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What Can You Do with a PhD in Clinical Psychology?

The field of clinical psychology provides graduates with a variety of careers!

With millions of Americans suffering from mental health concerns, trained clinical psychologists are one of the most in-demand professions. A clinical psychologist is a broad title for professionals concerned with the prevention, assessment, diagnosis, and treatment of mental illness. The demand for clinical psychologists is not only high currently, but it is expected to grow in the future.  According to the U.S. Bureau of Labor Statistics, job opportunities for clinical psychologists with a PhD in Psychology are expected to grow by six percent* between 2021 and 2031.

Palo Alto University (PAU) offers two doctoral programs to become a clinical psychologist: PhD (Doctor of Philosophy) in Clinical Psychology and PsyD (Doctor of Psychology). The PhD in Clinical Psychology has a greater focus on research, and many of the graduates from this program work in academia as a researcher and professor along with working with clients as a therapist. The second doctoral offering, the PsyD (Doctor of Psychology), has a greater emphasis on working directly with patients in applied clinical settings, such as hospitals or mental health centers, or in individual or group private practice settings.

*Source: Bureau of Labor Statistics, U.S. Department of Labor, Occupational Outlook Handbook, Psychologists

 Jobs in Psychology with a PhD

There are a variety of career paths for those with a doctoral degree in psychology. Many clinical psychologists offer private therapy to clients, but other professional psychologists are employed by schools, the court system, or business organizations. Most clinical psychologists specialize their training depending on which demographic they want to serve.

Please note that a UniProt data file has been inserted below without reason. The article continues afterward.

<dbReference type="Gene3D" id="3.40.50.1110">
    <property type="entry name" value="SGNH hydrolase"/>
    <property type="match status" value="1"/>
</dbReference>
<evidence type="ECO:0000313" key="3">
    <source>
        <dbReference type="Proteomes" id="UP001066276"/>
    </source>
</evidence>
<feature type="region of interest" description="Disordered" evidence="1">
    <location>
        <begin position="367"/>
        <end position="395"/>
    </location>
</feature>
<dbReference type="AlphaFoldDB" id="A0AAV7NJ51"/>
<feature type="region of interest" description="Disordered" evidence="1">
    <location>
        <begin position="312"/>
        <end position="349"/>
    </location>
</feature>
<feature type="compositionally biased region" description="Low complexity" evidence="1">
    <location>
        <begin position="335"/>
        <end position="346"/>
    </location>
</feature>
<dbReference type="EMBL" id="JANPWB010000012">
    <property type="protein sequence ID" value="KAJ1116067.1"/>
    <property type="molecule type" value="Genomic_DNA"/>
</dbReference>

Within the field of clinical psychology, here are some of the most popular career options.  All Salaries are based on 2024 Zip Recruiter averages, these salaries can depend on many factors. 


Avg. Yearly Salary: $90,572

Some graduates of doctoral degrees in clinical psychology choose to concentrate in psychotherapy, which is the treatment of mental conditions by verbal communication (aka talk therapy). Often, psychotherapists specialize in one counseling method such as cognitive behavioral therapy or hypnotherapy. Many psychotherapists open their own private practice, meet with clients one-on-one in clinical settings, and develop ongoing care plans for their clients. However, psychotherapists can also work at institutions that provide mental health services, such as a hospital, clinic, or residential facility.

Marriage and Family Therapist

Avg. Yearly Salary: $77,166 

A clinical psychologist that offers psychotherapy to couples and families is called a Marriage and Family Therapist. Here, the clinical psychologist addresses mental health concerns and negative habits that occur in the home and facilitates problem solving and care plans to address a variety of mental health needs.